Tropical storms are forecast by the National Weather Service and posted on the Tropical Prediction Center portion of their National Hurricane Center. This site deals with active tropical cyclones in the Atlantic Ocean, Caribbean Sea, Gulf of Mexico and the Eastern Pacific out to 140°W. Predicted paths for three- and five-day forecasts are shown in graphic format under the “Maps and Charts” heading for each storm system.

As a hurricane moves inland, it may continue to produce torrential rains, and surge may follow the hurricane on shore. Watch for floodwaters that may rise hours and days after the hurricane passes. Two sources of potential flood information are the National Flood Outlook from the National Weather Service and Water Watch real-time stream flow from the U.S. Geological Survey.

From June 1 to November 30 each year the people of coastal states face the possibility of hurricanes. Characteristics of hurricanes are:

  • WINDS up to 200 mph at ground level and more than 300 mph above ground
  • TORRENTIAL RAINS, which cause flash floods and river overflows
  • STORM SURGES from the oceans, Gulf and coastal zone lakes
  • TORNADOES, spawned as a hurricane moves inland
  • BIOLOGICAL and CHEMICAL HAZARDS dispersed by wind or water

Avoid Further Tragedy

Many injuries and deaths occur after the hurricane has passed. Try to avoid these hazards:

  • Carbon monoxide poisoning from running electrical generators and/or using charcoal grills indoors without proper ventilation
  • Heat stroke and dehydration from working too hard in the heat and not drinking enough water
  • Cuts and falls from working without proper protective clothing and using tools you’re not accustomed to or haven’t used recently
  • Illness from drinking unsafe water and other sanitation problems
  • Victimization by fraudulent adjusters, contractors and financial consultants.

Extension Opportunities to Assist During a Hurricane

Both traditional Extension services and Sea Grant programs offer a wide array of information and programming related hurricane preparedness and recovery.  Understanding the storm characteristics and impacts are keys to effective preparedness, as well as recovery.  Extension personnel in hurricane prone states have developed a wide array of educational materials and programs that are available through the Resource Dashboard on this site.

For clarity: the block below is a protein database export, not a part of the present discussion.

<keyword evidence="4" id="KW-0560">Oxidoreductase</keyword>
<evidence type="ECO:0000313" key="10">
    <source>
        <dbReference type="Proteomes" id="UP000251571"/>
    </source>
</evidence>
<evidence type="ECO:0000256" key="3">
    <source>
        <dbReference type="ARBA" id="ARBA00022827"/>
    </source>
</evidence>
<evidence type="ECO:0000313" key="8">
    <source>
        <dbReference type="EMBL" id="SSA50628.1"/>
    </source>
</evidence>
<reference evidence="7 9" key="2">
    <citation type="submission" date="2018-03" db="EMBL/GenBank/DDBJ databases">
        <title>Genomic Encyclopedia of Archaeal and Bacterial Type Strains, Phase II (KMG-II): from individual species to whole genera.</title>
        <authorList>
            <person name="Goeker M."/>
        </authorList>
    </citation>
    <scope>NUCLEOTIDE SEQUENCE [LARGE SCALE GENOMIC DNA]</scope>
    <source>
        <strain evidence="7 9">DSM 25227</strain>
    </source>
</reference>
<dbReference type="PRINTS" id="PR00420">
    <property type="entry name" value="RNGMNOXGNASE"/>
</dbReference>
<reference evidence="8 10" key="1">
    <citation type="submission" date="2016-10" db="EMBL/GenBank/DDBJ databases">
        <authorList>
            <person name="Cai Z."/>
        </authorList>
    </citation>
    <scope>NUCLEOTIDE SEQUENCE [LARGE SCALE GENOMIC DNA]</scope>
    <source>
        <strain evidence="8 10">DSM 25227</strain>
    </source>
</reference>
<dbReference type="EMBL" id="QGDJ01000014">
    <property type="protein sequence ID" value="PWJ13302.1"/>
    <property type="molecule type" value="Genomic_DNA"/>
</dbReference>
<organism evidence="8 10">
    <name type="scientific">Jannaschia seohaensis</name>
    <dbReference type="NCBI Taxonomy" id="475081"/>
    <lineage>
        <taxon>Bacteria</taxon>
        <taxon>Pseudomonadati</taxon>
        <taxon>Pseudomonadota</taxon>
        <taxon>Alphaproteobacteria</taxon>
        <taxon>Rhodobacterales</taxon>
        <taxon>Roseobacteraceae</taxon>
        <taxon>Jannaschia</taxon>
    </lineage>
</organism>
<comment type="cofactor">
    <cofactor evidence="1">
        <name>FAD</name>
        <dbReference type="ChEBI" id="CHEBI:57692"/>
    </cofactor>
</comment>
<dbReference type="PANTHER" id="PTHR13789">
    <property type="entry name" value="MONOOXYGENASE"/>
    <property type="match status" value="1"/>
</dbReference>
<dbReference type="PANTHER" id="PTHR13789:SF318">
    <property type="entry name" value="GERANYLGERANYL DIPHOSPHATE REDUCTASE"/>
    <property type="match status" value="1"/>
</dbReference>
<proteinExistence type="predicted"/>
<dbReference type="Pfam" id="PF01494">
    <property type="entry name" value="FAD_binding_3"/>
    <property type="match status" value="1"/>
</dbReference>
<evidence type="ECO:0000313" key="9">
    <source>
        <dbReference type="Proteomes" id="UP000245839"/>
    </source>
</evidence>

Sea Grant offers additional resources at 


2023 Hurricane Predictions

Each year, the National Oceanic and Atmosphere Administration (NOAA) publishes a hurricane prediction outlining the number of expected named tropical storms as well as the number predicted to become hurricanes. This prediction from the agencies Climate Prediction Center can be found here

Hurricane Preparedness Video Series From Florida EDEN, UF| IFAS

Large Animal Emergency Training-   

Small Animal Hurricane Preparedness-

Food Safety During Hurricanes- 

Beekeeping During Hurricanes-

Equine Hurricane Prevention- 



Homebuilders Guide to Coastal Construction – FEMA produced this series of 31 fact sheets to provide technical guidance and recommendations concerning the construction of coastal residential buildings. The fact sheets present information aimed at improving the performance of buildings subject to flood and wind forces in coastal environments. Photographs and drawings illustrate National Flood Insurance Program (NFIP) regulatory requirements, the proper siting of coastal buildings, and recommended design and construction practices for building components, including structural connections, the building envelope, and utilities. (FEMA 499)

Local Officials Guide for Coastal Construction – Developed to assist building officials in understanding the connection between National Flood Insurance Program (NFIP) guidelines, the International Building Code, and the International Residential Code. Additionally, flood and wind provisions of both ASCE 7-05 and ASCE 24-05 are presented and discussed. The guide also explores building performance and real-life success and failures following recent storm events and recommends design and construction “best practices” where appropriate. (FEMA P-762)
Coastal Construction Manual Third Edition – The manual provides a comprehensive approach to sensible development in coastal areas based on guidance from over 200 experts in building science, coastal hazard mitigation, and building codes and regulatory requirements. (FEMA 55 FEMA 55CD)

Recommended Residential Construction for the Gulf Coast: Building on Strong and Safe Foundations – provides recommended designs and guidance for rebuilding homes destroyed by hurricanes in the Gulf Coast. The manual also provides guidance in designing and building less vulnerable new homes that reduce the risk to life and property. (FEMA 550)

View Homeowner’s and Resident’s Handbooks from Sea Grant: